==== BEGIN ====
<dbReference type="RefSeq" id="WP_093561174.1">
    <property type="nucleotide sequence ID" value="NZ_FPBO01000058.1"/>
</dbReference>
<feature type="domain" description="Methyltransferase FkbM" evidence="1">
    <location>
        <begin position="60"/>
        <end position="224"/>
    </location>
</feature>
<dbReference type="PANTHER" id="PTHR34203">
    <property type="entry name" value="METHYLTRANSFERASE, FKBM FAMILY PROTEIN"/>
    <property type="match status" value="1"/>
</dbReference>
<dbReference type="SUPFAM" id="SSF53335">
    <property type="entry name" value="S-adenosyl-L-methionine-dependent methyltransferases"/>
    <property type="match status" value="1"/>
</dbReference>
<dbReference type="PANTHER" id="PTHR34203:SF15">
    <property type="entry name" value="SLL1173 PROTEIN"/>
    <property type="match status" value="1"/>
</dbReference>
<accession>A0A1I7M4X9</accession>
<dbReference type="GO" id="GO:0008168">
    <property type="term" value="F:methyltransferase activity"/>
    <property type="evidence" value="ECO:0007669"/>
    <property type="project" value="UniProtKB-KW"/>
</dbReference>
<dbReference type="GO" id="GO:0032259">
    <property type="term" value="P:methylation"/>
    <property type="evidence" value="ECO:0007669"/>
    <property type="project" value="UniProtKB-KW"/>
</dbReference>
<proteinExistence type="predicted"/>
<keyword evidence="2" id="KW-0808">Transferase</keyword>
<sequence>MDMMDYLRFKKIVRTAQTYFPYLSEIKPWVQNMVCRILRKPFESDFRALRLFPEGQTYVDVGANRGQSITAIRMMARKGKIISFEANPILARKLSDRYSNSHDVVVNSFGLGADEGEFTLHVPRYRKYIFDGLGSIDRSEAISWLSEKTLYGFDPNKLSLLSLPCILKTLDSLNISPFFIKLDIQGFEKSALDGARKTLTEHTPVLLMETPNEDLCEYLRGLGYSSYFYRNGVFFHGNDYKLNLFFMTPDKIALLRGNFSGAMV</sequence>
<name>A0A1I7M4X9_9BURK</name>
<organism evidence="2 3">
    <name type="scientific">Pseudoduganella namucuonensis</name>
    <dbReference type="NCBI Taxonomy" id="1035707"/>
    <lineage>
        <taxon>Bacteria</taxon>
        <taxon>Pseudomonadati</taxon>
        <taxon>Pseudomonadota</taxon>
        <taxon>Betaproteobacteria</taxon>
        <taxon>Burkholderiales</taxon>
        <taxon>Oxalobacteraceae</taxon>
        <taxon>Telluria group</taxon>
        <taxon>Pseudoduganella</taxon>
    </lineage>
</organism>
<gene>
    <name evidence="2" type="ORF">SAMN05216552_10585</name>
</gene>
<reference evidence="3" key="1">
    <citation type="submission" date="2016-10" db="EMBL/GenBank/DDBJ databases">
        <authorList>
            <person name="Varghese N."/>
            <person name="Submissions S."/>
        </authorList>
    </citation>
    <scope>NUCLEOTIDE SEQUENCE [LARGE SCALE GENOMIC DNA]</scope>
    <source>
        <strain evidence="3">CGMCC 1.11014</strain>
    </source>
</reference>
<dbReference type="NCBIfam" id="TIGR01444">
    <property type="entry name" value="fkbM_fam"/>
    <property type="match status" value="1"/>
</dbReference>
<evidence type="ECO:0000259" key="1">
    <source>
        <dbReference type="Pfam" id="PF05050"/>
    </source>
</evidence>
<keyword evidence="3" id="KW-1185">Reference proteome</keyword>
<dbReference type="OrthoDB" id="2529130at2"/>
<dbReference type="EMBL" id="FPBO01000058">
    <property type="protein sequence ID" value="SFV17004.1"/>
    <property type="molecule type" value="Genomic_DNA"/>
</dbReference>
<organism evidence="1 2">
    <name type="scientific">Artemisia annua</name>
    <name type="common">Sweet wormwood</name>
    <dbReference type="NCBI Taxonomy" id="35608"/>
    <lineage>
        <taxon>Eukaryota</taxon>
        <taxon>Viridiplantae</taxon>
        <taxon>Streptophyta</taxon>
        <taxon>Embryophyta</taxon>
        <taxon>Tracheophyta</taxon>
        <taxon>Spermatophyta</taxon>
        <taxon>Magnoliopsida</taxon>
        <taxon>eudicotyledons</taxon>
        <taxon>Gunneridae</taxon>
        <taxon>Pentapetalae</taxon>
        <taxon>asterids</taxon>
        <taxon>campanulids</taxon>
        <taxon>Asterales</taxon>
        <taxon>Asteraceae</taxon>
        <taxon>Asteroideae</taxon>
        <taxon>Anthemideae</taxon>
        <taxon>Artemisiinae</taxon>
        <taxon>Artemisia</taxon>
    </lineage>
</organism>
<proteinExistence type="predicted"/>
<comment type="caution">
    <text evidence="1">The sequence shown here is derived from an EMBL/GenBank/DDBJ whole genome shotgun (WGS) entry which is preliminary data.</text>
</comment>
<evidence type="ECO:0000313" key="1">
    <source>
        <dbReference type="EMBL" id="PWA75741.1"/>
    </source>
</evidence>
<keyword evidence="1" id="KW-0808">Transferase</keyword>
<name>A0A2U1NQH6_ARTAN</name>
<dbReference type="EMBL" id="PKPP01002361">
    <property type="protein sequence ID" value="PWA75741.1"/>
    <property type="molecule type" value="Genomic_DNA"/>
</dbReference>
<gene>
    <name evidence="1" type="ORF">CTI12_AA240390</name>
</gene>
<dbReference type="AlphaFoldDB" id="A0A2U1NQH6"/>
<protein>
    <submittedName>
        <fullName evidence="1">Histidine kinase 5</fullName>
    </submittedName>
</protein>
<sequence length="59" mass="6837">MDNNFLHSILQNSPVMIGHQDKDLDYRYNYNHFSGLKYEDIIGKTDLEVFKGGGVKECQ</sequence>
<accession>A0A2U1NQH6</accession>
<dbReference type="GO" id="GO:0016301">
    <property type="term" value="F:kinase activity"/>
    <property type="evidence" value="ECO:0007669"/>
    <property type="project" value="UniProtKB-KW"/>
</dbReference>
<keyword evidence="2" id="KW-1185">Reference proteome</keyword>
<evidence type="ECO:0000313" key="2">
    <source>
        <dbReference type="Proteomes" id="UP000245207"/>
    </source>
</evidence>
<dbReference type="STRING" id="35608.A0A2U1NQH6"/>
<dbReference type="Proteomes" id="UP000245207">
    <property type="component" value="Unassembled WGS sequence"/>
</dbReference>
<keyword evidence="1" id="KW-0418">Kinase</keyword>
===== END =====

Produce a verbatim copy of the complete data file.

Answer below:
<dbReference type="RefSeq" id="WP_093561174.1">
    <property type="nucleotide sequence ID" value="NZ_FPBO01000058.1"/>
</dbReference>
<feature type="domain" description="Methyltransferase FkbM" evidence="1">
    <location>
        <begin position="60"/>
        <end position="224"/>
    </location>
</feature>
<dbReference type="PANTHER" id="PTHR34203">
    <property type="entry name" value="METHYLTRANSFERASE, FKBM FAMILY PROTEIN"/>
    <property type="match status" value="1"/>
</dbReference>
<dbReference type="SUPFAM" id="SSF53335">
    <property type="entry name" value="S-adenosyl-L-methionine-dependent methyltransferases"/>
    <property type="match status" value="1"/>
</dbReference>
<dbReference type="PANTHER" id="PTHR34203:SF15">
    <property type="entry name" value="SLL1173 PROTEIN"/>
    <property type="match status" value="1"/>
</dbReference>
<accession>A0A1I7M4X9</accession>
<dbReference type="GO" id="GO:0008168">
    <property type="term" value="F:methyltransferase activity"/>
    <property type="evidence" value="ECO:0007669"/>
    <property type="project" value="UniProtKB-KW"/>
</dbReference>
<dbReference type="GO" id="GO:0032259">
    <property type="term" value="P:methylation"/>
    <property type="evidence" value="ECO:0007669"/>
    <property type="project" value="UniProtKB-KW"/>
</dbReference>
<proteinExistence type="predicted"/>
<keyword evidence="2" id="KW-0808">Transferase</keyword>
<sequence>MDMMDYLRFKKIVRTAQTYFPYLSEIKPWVQNMVCRILRKPFESDFRALRLFPEGQTYVDVGANRGQSITAIRMMARKGKIISFEANPILARKLSDRYSNSHDVVVNSFGLGADEGEFTLHVPRYRKYIFDGLGSIDRSEAISWLSEKTLYGFDPNKLSLLSLPCILKTLDSLNISPFFIKLDIQGFEKSALDGARKTLTEHTPVLLMETPNEDLCEYLRGLGYSSYFYRNGVFFHGNDYKLNLFFMTPDKIALLRGNFSGAMV</sequence>
<name>A0A1I7M4X9_9BURK</name>
<organism evidence="2 3">
    <name type="scientific">Pseudoduganella namucuonensis</name>
    <dbReference type="NCBI Taxonomy" id="1035707"/>
    <lineage>
        <taxon>Bacteria</taxon>
        <taxon>Pseudomonadati</taxon>
        <taxon>Pseudomonadota</taxon>
        <taxon>Betaproteobacteria</taxon>
        <taxon>Burkholderiales</taxon>
        <taxon>Oxalobacteraceae</taxon>
        <taxon>Telluria group</taxon>
        <taxon>Pseudoduganella</taxon>
    </lineage>
</organism>
<gene>
    <name evidence="2" type="ORF">SAMN05216552_10585</name>
</gene>
<reference evidence="3" key="1">
    <citation type="submission" date="2016-10" db="EMBL/GenBank/DDBJ databases">
        <authorList>
            <person name="Varghese N."/>
            <person name="Submissions S."/>
        </authorList>
    </citation>
    <scope>NUCLEOTIDE SEQUENCE [LARGE SCALE GENOMIC DNA]</scope>
    <source>
        <strain evidence="3">CGMCC 1.11014</strain>
    </source>
</reference>
<dbReference type="NCBIfam" id="TIGR01444">
    <property type="entry name" value="fkbM_fam"/>
    <property type="match status" value="1"/>
</dbReference>
<evidence type="ECO:0000259" key="1">
    <source>
        <dbReference type="Pfam" id="PF05050"/>
    </source>
</evidence>
<keyword evidence="3" id="KW-1185">Reference proteome</keyword>
<dbReference type="OrthoDB" id="2529130at2"/>
<dbReference type="EMBL" id="FPBO01000058">
    <property type="protein sequence ID" value="SFV17004.1"/>
    <property type="molecule type" value="Genomic_DNA"/>
</dbReference>
<organism evidence="1 2">
    <name type="scientific">Artemisia annua</name>
    <name type="common">Sweet wormwood</name>
    <dbReference type="NCBI Taxonomy" id="35608"/>
    <lineage>
        <taxon>Eukaryota</taxon>
        <taxon>Viridiplantae</taxon>
        <taxon>Streptophyta</taxon>
        <taxon>Embryophyta</taxon>
        <taxon>Tracheophyta</taxon>
        <taxon>Spermatophyta</taxon>
        <taxon>Magnoliopsida</taxon>
        <taxon>eudicotyledons</taxon>
        <taxon>Gunneridae</taxon>
        <taxon>Pentapetalae</taxon>
        <taxon>asterids</taxon>
        <taxon>campanulids</taxon>
        <taxon>Asterales</taxon>
        <taxon>Asteraceae</taxon>
        <taxon>Asteroideae</taxon>
        <taxon>Anthemideae</taxon>
        <taxon>Artemisiinae</taxon>
        <taxon>Artemisia</taxon>
    </lineage>
</organism>
<proteinExistence type="predicted"/>
<comment type="caution">
    <text evidence="1">The sequence shown here is derived from an EMBL/GenBank/DDBJ whole genome shotgun (WGS) entry which is preliminary data.</text>
</comment>
<evidence type="ECO:0000313" key="1">
    <source>
        <dbReference type="EMBL" id="PWA75741.1"/>
    </source>
</evidence>
<keyword evidence="1" id="KW-0808">Transferase</keyword>
<name>A0A2U1NQH6_ARTAN</name>
<dbReference type="EMBL" id="PKPP01002361">
    <property type="protein sequence ID" value="PWA75741.1"/>
    <property type="molecule type" value="Genomic_DNA"/>
</dbReference>
<gene>
    <name evidence="1" type="ORF">CTI12_AA240390</name>
</gene>
<dbReference type="AlphaFoldDB" id="A0A2U1NQH6"/>
<protein>
    <submittedName>
        <fullName evidence="1">Histidine kinase 5</fullName>
    </submittedName>
</protein>
<sequence length="59" mass="6837">MDNNFLHSILQNSPVMIGHQDKDLDYRYNYNHFSGLKYEDIIGKTDLEVFKGGGVKECQ</sequence>
<accession>A0A2U1NQH6</accession>
<dbReference type="GO" id="GO:0016301">
    <property type="term" value="F:kinase activity"/>
    <property type="evidence" value="ECO:0007669"/>
    <property type="project" value="UniProtKB-KW"/>
</dbReference>
<keyword evidence="2" id="KW-1185">Reference proteome</keyword>
<evidence type="ECO:0000313" key="2">
    <source>
        <dbReference type="Proteomes" id="UP000245207"/>
    </source>
</evidence>
<dbReference type="STRING" id="35608.A0A2U1NQH6"/>
<dbReference type="Proteomes" id="UP000245207">
    <property type="component" value="Unassembled WGS sequence"/>
</dbReference>
<keyword evidence="1" id="KW-0418">Kinase</keyword>